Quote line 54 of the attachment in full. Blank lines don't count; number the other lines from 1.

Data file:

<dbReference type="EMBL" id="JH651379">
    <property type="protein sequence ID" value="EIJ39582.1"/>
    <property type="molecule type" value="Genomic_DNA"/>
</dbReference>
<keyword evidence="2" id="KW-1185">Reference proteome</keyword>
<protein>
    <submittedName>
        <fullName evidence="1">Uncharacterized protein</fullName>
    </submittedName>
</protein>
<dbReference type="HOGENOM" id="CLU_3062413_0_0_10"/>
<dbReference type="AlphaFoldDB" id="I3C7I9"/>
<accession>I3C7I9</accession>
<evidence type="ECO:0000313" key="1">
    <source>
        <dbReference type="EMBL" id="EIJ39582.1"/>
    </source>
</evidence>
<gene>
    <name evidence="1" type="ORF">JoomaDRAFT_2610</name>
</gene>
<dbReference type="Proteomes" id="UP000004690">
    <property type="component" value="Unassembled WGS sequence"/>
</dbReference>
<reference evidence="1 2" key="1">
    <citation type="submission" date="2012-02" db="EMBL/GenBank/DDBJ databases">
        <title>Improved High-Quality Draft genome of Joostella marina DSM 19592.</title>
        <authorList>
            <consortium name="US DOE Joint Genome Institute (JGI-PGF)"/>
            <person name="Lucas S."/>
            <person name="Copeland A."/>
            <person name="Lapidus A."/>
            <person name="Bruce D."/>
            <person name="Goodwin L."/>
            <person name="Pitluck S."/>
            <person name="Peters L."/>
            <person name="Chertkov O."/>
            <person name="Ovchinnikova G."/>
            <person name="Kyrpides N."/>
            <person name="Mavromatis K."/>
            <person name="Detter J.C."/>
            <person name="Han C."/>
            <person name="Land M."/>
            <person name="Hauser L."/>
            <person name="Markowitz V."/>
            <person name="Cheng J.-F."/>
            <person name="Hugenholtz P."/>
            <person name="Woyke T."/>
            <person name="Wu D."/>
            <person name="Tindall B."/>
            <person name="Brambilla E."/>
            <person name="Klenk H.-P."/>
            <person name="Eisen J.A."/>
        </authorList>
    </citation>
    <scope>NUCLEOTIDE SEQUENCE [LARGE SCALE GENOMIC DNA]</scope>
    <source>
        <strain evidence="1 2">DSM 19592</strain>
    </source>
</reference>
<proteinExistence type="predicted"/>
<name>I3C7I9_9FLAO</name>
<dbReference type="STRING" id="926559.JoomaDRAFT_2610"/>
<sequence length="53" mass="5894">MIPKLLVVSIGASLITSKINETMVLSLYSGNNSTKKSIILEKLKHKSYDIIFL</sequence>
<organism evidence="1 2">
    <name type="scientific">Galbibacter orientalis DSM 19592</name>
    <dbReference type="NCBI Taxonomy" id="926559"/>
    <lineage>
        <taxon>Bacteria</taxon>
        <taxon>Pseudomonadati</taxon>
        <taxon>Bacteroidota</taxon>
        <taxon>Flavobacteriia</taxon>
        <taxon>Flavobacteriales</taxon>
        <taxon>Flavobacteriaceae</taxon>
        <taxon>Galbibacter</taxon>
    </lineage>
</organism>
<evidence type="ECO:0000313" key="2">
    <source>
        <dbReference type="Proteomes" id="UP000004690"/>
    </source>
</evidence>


        </authorList>